Is Canada's Oil More Ethical Than Saudi Arabia's?

Article excerpt

To boost support for a US pipeline for its oil sands crude, Canada claims it's more ethical than the Middle East. Is there such a thing as ethical oil?

Canada's government and oil industry want Americans to stop thinking of heavy Alberta crude as "dirty oil" and start thinking of it as "ethical oil."

Canadian diplomats have been making the rounds with US policymakers while a lobby group for the industry recently put out a television commercial comparing Canada's record on women's rights with that of Saudi Arabia with the tag line: "Ethical oil from Canada's oil sands. A choice we have to make."

It's an intriguing idea that oil can be ethical depending on where it's extracted. The effort to rebrand the Alberta oil sands comes against the backdrop of increasing opposition from US and Canadian environmentalists and others to the Keystone XL pipeline. The $13 billion project will carry the viscous crude from northeastern Alberta, across several Midwestern states, to refineries in Texas and the Gulf Coast. That is, if the Obama administration approves the transborder development.

"We're not being holier-than-thou about it, but we point out that Canada is a democracy with all the associated rights and privileges ... [and] the human rights benefits that flow from that," says Gary Doer, Canada's ambassador to the United States, in a telephone interview. "President Obama, when he was a candidate, promised to wean the US off Middle Eastern oil and we are just pointing out the obvious."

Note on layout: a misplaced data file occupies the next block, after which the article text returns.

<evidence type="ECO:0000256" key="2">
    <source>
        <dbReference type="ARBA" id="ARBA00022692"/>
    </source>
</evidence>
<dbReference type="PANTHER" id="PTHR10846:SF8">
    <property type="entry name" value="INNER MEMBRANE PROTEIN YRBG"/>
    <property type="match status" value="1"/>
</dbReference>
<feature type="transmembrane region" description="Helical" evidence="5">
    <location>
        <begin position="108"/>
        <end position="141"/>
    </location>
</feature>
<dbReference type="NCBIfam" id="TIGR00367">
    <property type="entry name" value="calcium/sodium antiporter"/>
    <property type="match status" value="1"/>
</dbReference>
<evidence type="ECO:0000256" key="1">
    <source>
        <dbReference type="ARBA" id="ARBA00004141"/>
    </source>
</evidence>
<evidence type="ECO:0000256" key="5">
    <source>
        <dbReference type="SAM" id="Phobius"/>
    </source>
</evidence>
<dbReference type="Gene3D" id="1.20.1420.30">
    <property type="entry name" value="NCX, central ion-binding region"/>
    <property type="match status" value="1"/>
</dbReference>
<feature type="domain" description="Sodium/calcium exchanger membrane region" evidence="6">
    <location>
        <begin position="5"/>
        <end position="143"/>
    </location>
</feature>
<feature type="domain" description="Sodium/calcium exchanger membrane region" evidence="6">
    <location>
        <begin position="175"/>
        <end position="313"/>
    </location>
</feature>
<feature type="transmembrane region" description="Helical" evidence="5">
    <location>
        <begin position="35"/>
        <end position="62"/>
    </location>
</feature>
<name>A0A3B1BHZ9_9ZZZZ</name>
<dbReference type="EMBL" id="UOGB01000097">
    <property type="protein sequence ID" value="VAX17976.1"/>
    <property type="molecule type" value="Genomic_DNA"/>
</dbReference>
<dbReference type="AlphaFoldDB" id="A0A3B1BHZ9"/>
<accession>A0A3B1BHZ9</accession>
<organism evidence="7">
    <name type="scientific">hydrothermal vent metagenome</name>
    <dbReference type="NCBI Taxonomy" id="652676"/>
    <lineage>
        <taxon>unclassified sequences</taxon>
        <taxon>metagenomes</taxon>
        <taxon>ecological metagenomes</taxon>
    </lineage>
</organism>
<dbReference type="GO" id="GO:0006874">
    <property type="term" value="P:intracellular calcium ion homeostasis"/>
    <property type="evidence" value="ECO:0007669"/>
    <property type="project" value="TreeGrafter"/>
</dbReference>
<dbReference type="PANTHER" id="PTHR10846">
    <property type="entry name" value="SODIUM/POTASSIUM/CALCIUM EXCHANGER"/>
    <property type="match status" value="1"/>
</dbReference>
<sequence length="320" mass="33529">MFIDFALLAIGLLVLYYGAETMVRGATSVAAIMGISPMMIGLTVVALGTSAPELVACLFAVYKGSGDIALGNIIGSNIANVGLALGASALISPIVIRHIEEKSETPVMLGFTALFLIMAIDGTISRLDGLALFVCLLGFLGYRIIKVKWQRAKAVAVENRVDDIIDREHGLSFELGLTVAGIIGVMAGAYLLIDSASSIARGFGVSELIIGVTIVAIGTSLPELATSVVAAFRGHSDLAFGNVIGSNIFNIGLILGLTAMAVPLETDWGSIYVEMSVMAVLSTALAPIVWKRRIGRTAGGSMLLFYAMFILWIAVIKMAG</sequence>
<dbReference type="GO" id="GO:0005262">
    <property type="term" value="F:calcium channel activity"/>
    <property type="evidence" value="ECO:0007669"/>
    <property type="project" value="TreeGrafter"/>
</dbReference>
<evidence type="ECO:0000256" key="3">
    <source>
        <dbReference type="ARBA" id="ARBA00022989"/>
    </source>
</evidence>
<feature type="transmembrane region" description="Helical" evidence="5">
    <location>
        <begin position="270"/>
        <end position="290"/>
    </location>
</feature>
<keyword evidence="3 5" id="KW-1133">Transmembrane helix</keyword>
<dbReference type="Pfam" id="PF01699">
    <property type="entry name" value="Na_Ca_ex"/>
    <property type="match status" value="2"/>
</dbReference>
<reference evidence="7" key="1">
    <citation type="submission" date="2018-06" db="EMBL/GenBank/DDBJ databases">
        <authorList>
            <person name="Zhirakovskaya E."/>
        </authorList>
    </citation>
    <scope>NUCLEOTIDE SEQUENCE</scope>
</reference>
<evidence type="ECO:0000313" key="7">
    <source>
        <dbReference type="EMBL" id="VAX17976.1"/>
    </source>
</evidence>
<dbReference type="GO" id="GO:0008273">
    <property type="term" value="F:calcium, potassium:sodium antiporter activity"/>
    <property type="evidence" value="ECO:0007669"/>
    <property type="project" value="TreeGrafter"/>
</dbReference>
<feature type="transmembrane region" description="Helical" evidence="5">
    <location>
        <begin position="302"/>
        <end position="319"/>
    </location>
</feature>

But can oil be ethical, wherever it comes from?

The notion of ethical oil was popularized this past summer by Canadian Conservative pundit and author Ezra Levant in his book "Ethical Oil: The Case for Canada's Oil Sands." Using the parallel with conflict diamonds, Mr. Levant has dubbed oil from the Middle East, Africa, and Venezuela "conflict oil." He argues that as a Western democracy, Canada has a better track record in areas such as human rights, labor relations, and even environmental regulations, therefore the oil is more ethical.

"We will need oil in the foreseeable future and until that happy day comes when we don't, the choice is between conflict oil and ethical oil," Levant says in an interview here in Toronto.

For years, some socially responsible investment firms have invested in specific oil companies, arguing that they operate with higher-than-average industry standards. Boston-based Trillium Asset Management, for example, looks for companies with environment and safety records that are at least above industry average and with respectful relationships with neighboring communities.

"BP was the only major oil company we had been holding in our portfolio because we felt they had more forward-thinking policies," says Shelley Alpern, head of Trillium's environmental, social, governance research and advocacy team. …